Improving customer experience, across multiple service channels, is an increasing concern for Financial Services organizations writes Richard McCann.
‘There is only one boss’, explained Wal-Mart Founder Sam Walton. ‘The customer. And he can fire everybody in the company from the chairman on down, simply by spending his money somewhere else’.
New York Times bestselling author Shep Hyken[i] warns that if your business fails to give customers a positive experience ‘you risk being one of the companies that collectively has lost $41 billion when customers switched to a competitor’.
Hyken is referring to US losses. The UK adds a further $20 billion[ii] to the total.
No wonder that 91% of financial services businesses say their ‘future growth depends on making customer experience special’ and 81% are ‘planning to invest more in customer management’.
I caught up with Martin Scovell, CEO of iBPM software specialist MatsSoft at this week’s New York’s BPM for Financial Services Conference: “From my perspective there’s a hierarchy of needs that is forcing organizations to focus on new channels and improved processes. This starts with addressing the challenge of delivering superior customer experience.”
“To do that they need to offer a good service. They know they need to leverage all the channels available to them. For most businesses digital is the most powerful and potentially the most disruptive channel. To fully exploit the digital channel they need good processes or else service levels will be poor. This puts business process management at the heart of all customer experience initiatives, and if organizations neglect process improvement, investments in automation may prove wasteful and unsuccessful.”
A resounding 94% of all US and UK customers surveyed[iii] would take ‘some action’ the first time service levels failed to meet their expectations. And while the British are sometimes perceived to be tolerant of poor service, however, the same survey indicates 42% would take their business to a competitor ‘immediately’ if they were dissatisfied with service.
North American customers still lead the way though, with 58% of respondents saying that if they experience poor customer service they never use that company again.
And in an era when some people think the youngest are the fastest to voice their dissatisfaction, in fact the 55+ generation was found to be the most impatient of all groups questioned.
Clearly loyalty does not increase with years!
“The financial services industry is learning”, says Martin Scovell, “that BPM can represent a move from improvement to innovation.
“The two are often confused but they’re very different”, he explains. “A policy of continuous improvement can give the illusion that a company is innovating, when in truth radical transformation is what’s actually required. Some businesses need a crisis to force them to innovate; but in truth innovation should be continuous rather than episodic and not seen as a last resort. Innovation should be your obsession; part of your company’s DNA.”
Pretty much every bunch of statistics and reports one reads say that customer experience improvement is the top priority for the C-Suite in 2014. Is this reflected in in how organizations are deploying BPM technology?
“Very much so”, says Scovell. “Around 80% of our clients come from the Financial Services sector. More often than not the goal of their BPM initiative is about improving customer service. For example, automated email or text alerts that put customers more in control of their bank accounts; or streamlining the account opening process to accelerate customer on-boarding; or providing call center agents and brokers complete transparency of how mortgage applications are progressing.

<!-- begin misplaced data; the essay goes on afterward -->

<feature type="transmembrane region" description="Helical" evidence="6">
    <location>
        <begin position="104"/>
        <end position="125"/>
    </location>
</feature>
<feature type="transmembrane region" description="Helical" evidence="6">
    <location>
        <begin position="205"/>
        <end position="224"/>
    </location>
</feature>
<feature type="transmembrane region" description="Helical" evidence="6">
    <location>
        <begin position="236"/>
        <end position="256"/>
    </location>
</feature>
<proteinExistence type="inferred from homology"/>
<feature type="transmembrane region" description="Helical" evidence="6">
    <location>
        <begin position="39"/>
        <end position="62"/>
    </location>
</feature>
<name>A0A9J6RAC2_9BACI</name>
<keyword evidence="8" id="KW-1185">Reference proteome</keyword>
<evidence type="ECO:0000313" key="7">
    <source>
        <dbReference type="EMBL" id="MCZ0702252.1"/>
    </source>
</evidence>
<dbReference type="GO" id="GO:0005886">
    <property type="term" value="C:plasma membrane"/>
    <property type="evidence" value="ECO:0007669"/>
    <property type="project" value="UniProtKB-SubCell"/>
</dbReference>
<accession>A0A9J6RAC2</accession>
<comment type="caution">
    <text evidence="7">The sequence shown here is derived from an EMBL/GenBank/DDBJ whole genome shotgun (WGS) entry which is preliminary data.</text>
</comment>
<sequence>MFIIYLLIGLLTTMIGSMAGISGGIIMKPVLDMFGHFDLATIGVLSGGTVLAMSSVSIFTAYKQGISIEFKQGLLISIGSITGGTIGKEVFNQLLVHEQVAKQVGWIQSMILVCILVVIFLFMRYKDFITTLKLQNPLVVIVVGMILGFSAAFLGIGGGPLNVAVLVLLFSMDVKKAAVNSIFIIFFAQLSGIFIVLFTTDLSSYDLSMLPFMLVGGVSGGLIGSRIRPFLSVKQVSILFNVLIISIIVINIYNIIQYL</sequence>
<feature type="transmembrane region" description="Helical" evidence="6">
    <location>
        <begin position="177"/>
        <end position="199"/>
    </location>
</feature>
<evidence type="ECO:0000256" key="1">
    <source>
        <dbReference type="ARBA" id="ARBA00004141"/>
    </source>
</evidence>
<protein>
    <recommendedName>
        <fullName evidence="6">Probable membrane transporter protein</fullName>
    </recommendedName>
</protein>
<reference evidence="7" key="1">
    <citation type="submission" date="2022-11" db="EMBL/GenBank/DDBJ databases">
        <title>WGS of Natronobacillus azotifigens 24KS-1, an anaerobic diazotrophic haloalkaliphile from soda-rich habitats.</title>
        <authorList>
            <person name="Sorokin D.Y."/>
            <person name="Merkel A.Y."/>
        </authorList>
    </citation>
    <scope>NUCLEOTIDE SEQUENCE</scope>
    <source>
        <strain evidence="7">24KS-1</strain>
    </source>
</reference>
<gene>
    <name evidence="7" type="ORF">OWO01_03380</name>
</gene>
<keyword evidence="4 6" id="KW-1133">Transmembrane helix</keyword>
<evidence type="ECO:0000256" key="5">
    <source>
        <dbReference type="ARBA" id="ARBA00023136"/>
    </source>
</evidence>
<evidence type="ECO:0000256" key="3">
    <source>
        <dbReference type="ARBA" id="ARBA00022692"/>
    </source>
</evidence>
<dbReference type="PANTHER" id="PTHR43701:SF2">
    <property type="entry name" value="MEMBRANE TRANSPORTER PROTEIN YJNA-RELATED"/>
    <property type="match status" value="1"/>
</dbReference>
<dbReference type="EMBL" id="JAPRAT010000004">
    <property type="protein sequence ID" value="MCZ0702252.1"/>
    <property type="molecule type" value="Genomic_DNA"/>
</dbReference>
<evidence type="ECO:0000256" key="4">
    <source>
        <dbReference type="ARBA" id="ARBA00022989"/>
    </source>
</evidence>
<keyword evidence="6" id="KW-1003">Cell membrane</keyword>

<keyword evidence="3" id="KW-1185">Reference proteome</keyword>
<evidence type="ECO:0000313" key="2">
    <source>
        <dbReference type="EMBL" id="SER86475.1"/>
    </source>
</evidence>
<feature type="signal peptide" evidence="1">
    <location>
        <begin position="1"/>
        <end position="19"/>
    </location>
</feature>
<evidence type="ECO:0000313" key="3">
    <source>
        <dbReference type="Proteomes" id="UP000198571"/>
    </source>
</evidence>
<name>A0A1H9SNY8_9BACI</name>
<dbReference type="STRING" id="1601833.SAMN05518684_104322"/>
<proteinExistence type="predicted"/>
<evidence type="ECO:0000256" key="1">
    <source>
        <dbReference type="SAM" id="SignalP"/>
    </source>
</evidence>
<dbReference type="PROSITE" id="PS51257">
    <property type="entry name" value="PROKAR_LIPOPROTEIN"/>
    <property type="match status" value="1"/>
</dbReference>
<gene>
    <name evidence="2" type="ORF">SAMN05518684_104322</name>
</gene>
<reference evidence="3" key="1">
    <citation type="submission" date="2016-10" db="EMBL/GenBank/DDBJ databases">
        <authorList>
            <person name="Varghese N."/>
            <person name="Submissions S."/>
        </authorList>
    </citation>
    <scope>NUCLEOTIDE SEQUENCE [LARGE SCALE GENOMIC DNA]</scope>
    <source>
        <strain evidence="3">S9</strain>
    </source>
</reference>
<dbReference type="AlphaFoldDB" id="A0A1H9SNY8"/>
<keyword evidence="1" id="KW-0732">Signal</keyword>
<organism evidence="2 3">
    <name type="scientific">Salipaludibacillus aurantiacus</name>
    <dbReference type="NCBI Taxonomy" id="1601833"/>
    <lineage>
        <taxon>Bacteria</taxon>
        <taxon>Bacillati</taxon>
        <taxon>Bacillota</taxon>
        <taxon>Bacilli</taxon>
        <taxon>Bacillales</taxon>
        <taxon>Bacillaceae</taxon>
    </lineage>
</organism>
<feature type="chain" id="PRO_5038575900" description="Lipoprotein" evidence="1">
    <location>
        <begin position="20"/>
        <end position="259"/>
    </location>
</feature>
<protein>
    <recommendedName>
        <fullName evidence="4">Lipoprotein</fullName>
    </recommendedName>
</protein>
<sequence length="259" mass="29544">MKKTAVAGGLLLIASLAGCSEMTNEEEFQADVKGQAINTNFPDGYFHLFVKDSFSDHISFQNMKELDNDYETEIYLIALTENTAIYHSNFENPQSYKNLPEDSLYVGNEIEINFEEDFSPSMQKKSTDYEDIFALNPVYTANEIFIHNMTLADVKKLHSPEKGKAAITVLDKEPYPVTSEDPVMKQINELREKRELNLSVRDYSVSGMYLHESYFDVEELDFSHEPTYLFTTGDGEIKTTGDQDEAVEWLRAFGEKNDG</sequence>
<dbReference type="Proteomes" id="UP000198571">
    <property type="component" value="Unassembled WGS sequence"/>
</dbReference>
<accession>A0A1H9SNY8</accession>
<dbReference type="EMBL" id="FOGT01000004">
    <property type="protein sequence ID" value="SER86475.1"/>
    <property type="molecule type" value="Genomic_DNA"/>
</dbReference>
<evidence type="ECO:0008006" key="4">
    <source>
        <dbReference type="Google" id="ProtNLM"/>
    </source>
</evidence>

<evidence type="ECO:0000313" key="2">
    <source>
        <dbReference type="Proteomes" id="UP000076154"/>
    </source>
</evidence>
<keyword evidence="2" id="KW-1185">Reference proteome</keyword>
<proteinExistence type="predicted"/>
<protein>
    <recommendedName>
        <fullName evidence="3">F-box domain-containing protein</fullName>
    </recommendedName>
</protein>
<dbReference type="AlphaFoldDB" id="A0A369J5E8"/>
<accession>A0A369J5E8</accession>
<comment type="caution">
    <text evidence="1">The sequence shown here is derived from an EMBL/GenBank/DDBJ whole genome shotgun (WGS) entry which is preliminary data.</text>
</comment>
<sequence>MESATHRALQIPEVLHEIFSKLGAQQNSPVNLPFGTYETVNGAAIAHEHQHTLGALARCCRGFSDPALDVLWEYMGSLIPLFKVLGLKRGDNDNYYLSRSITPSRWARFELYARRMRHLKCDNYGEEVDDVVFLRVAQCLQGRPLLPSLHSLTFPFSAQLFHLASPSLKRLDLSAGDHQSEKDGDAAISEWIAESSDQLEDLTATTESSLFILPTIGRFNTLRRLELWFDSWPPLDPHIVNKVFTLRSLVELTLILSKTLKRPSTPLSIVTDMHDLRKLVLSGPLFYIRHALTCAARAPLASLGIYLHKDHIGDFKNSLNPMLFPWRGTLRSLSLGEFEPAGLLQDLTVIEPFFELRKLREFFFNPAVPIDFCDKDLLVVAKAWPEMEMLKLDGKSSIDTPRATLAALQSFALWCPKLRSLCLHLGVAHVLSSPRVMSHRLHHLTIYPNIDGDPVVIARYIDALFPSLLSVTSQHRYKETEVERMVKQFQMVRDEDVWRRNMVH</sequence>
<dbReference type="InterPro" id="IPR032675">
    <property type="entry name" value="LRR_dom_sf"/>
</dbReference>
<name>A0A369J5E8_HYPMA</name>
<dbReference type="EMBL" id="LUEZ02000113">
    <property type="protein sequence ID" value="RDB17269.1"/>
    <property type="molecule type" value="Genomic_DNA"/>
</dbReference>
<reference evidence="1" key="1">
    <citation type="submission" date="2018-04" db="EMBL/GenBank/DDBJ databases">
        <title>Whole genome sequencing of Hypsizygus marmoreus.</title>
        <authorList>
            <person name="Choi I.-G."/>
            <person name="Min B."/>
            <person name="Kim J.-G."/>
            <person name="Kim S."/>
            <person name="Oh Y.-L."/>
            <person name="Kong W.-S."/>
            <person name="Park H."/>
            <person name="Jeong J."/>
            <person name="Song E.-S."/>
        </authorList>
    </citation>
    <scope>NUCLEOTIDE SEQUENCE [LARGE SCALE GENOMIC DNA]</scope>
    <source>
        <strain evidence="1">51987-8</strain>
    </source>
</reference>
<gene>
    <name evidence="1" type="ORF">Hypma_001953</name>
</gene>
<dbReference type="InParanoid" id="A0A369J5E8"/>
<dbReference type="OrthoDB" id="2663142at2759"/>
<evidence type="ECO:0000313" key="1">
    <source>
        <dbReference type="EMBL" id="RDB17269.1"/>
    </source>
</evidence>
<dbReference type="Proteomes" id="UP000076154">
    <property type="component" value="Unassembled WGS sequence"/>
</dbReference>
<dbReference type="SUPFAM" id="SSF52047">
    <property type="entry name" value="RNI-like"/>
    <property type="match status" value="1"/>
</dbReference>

“The no-brainer is that if you offer better service you will get more work. It doesn’t matter what industry you’re in, that’s a fact. And if you don’t, your customers will punish you. Pre-digital, an unhappy customer might tell four people. Through social media a single customer may now tell 4,000 people.”
So, given the wide array of technology that’s available to organizations, what suits BPM in particular to the quest of improving customer experience?
“I think what we’re seeing is more and more operational departments need the agility to innovate without the restraints and long lead times typically involved with centralized IT. It’s not about ripping out legacy systems and rebelling against IT. Far from it, integration with legacy systems is essential. Today’s BPM platforms are ideally suited to this paradigm, particularly if like MATS they adopt a Cloud deployment approach, which enables operational teams to get started, without waiting for IT to provision servers and install software. So, it’s about keeping the development business friendly, starting from a process perspective, and leveraging the integration, communication and web-deployment capabilities that modern BPM platforms such as MATS provide”.
More than ever, the customer service channel of choice is digital, with 85% of businesses relying on this as their preferred method of communication.[iv] And as Amazon Founder Jeff Bezos explains: ‘In the old world, you devoted 30% of your time to building a great service and 70% of your time to shouting about it. In the new world, that inverts’.
Richard McCann is a marketing author, journalist and broadcaster.
*Martin Scovell and his MatsSoft team are attending Business Process Excellence for Financial Services, March11-13 at TKP New York Conference Center.
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